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I have a large table (potentially millions of rows) that in its naive form would contain lots of repetition, e.g.:

CREATE TABLE sales(
    id          INTEGER PRIMARY KEY AUTOINCREMENT,
    salesperson TEXT,
    customer    TEXT
);

INSERT INTO sales VALUES(NULL, "Rod", "Acme");
INSERT INTO sales VALUES(NULL, "Jane", "Xyz Corp");
INSERT INTO sales VALUES(NULL, "Freddy", "Acme");
<... many more lines containing significant repetitions of each salesperson and each customer >

I think I know enough that this is not the ideal approach when I want to perform queries such as:

SELECT count(*) FROM sales WHERE salesperson="Jane";

So my database should be rearranged as:

CREATE TABLE sales(
    id          INTEGER PRIMARY KEY AUTOINCREMENT,
    salesperson INTEGER,
    customer    INTEGER
);

CREATE TABLE salespeople(
    id          INTEGER PRIMARY KEY AUTOINCREMENT,
    name        TEXT
);

CREATE TABLE customers(
    id          INTEGER PRIMARY KEY AUTOINCREMENT,
    name        TEXT
);

In reality there are many more columns in the single-table solution, and therefore more distinct tables in the normalized (if that's even the right use of the term) version.

I've timed tests of a dumb query against the single-table v.s. a JOIN with a WHERE against the split-tables version and the "smart" version is about 25% slower, so clearly I'm missing something:

SELECT count(*) FROM sales INNER JOIN salespeople ON sales.salesperson=salespeople.id WHERE salespeople.name="Freddy";

If I lookup the salesperson.id first as a separate query, I see times ~33% faster than the dumb implementation (which is less than I was hoping for).

SELECT id FROM salespeople WHERE name="Freddy";

...then

SELECT count(*) FROM sales WHERE salesperson=previouslyLookedUpId;

I get the impression that the WHERE (in the multi-table solution) is being evaluated for every row, rather than once to determine the relevant salesperson id, as intended. Clearly my queries (or constraints, or indices?) aren't allowing the db engine to work efficiently.

I only know enough to know that I don't know enough... What is the right approach here?

share|improve this question
    
In your SALES table, do you have an index on salespersonid and also one on customerid? –  Tim Aug 6 '11 at 11:33
    
No. Is that achieved as part of the 'CREATE TABLE', or separately? –  Chris Aug 6 '11 at 11:54
1  
CREATE INDEX: sqlite.org/lang_createindex.html –  Tim Aug 6 '11 at 14:02
    
Also, if the SALESPERSON table contained many rows, you'd want an index on SALESPEOPLE.name column. You want indexes on the foreign key columns and on the column(s) you filter by most often. –  Tim Aug 6 '11 at 14:06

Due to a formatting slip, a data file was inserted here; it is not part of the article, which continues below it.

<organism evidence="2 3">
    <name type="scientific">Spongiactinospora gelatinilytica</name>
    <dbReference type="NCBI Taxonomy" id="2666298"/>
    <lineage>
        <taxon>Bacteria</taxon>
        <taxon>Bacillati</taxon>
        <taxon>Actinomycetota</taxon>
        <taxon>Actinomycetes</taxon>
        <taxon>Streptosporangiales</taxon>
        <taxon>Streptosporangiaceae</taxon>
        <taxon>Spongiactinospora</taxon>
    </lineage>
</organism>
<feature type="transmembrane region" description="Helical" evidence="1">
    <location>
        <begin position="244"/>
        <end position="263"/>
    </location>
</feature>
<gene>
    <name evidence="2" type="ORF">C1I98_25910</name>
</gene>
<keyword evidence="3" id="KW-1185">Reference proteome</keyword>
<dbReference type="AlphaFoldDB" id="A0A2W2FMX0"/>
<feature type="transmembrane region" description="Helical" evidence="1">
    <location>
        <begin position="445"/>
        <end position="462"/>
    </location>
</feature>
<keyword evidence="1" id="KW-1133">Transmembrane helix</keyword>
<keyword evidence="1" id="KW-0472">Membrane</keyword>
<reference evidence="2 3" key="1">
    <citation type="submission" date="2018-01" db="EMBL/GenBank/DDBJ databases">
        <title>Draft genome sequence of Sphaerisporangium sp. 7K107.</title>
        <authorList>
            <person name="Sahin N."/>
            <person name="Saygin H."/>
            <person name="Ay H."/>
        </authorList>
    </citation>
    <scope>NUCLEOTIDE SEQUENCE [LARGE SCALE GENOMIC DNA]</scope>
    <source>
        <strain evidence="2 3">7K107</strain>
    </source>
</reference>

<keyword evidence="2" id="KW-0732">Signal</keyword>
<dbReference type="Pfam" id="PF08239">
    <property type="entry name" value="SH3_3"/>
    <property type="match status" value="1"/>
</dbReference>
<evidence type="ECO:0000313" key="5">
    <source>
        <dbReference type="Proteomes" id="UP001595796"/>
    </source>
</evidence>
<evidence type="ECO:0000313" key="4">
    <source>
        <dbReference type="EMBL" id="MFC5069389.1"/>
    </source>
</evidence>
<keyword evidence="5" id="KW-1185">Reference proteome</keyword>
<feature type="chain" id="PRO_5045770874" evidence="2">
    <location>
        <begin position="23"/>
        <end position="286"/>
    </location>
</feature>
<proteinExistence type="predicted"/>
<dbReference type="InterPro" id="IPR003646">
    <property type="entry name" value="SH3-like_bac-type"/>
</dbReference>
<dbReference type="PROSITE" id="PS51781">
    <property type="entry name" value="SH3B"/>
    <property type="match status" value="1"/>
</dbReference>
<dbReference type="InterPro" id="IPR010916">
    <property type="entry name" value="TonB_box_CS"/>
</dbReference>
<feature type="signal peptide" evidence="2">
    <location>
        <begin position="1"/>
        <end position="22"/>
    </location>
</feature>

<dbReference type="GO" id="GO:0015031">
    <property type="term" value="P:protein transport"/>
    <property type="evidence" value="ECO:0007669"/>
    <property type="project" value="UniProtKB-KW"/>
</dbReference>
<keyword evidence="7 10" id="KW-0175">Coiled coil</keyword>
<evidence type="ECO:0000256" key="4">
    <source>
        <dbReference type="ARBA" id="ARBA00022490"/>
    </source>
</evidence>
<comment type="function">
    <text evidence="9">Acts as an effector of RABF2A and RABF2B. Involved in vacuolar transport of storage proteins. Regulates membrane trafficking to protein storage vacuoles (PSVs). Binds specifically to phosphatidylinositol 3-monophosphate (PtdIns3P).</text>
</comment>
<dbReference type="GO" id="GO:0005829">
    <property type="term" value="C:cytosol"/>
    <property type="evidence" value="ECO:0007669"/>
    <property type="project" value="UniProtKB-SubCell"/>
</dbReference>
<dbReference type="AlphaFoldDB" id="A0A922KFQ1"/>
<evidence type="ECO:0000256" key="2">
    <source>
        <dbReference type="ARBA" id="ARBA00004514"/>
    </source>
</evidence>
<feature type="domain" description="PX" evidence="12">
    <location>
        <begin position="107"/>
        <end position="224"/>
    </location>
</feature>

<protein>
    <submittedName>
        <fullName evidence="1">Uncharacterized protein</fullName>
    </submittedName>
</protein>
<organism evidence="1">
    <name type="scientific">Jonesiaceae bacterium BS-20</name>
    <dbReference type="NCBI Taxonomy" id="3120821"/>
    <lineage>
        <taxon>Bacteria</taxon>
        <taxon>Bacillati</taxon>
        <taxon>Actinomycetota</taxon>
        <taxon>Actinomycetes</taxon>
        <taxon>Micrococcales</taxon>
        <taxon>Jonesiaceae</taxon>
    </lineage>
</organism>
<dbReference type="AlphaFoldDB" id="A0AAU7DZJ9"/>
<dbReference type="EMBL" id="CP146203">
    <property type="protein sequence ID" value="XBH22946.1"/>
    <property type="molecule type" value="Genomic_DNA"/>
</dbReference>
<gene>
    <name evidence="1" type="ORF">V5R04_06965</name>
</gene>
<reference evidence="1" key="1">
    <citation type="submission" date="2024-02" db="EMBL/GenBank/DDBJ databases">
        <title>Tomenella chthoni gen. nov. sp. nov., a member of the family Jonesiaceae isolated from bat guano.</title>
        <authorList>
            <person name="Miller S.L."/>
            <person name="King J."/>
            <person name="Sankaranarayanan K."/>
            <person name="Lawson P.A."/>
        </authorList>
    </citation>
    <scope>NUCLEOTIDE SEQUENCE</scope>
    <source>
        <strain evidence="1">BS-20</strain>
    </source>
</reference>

1 Answer 1

up vote 1 down vote accepted

First, see my comment about indexes.

Second, the goal of "normalizing" a database design is not performance. Often it is the case that a normalized design will perform more slowly than a denormalized or "flattened" table. Joins can be expensive in terms of resource consumption.

The goal of normalizing is the proper representation of the entities and their relationships; if your domain is accurately mapped to a normalized design it is impossible to get different answers to the same question. That's the goal.

Also, a normalized design is extensible. That is another major virtue and goal.

Since you use the word "smart". A normalized design is "simple-minded", not smart, though it takes smarts to attain simplicity.

P.S.

What kind of performance do you get, relative to a standard join, with this approach:

                 from sales
                 where salespersonid = (select id from SALESPEOPLE where name = 'Joe')

when SALESPEOPLE.name and salespersonid are indexed?

or this:

                ... from sales
                inner join
                (select id from SALESPEOPLE where name = 'Joe') as MYPEEPS
                on sales.salespersonid = MYPEEPS.id
share|improve this answer
    
I was expecting performance to increase (in this case at least) as the 'WHERE' becomes an integer match rather than a string match. –  Chris Aug 6 '11 at 11:55
    
I only know enough to know that I don't know enough. Bear this in mind. Your expectation is not unreasonable, but the join itself has overhead. Performance varies and will depend on the size of the table, the cardinality of the indexes, etc etc, and primarily on whether an operation is CPU-intensive or DISK-intensive. Disk-intensive operations are orders-of-magnitude slower than most CPU-intensive operations. A comparison is a CPU issue and is therefore very low on the list of optimizations. –  Tim Aug 6 '11 at 13:58
    
That said, you are going in the right direction as far as normalization is concerned, by creating the SALESPERSON and CUSTOMER tables and using integer foreign keys. –  Tim Aug 6 '11 at 14:04
    
OK, I've added some indices and now the speed is inline with my rough expectations - the JOINed query now takes ~16% of the time of the big flat (but still un-indexed) table. I need to spend some time tinkering to understand what matters. –  Chris Aug 6 '11 at 14:18
    
I do still have a question though, regarding the reasons behind the original performance deltas. Since the JOINed query was so much slower than the sequential "lookup the ID then do a plain SELECT" solution, is the JOIN query badly written such that the WHERE is evaluated more often (once per sales row) than necessary (just once)? If I'd put a constraint on salesperson.name being unique, would that have helped the db engine to only do the comparison once? –  Chris Aug 6 '11 at 14:22

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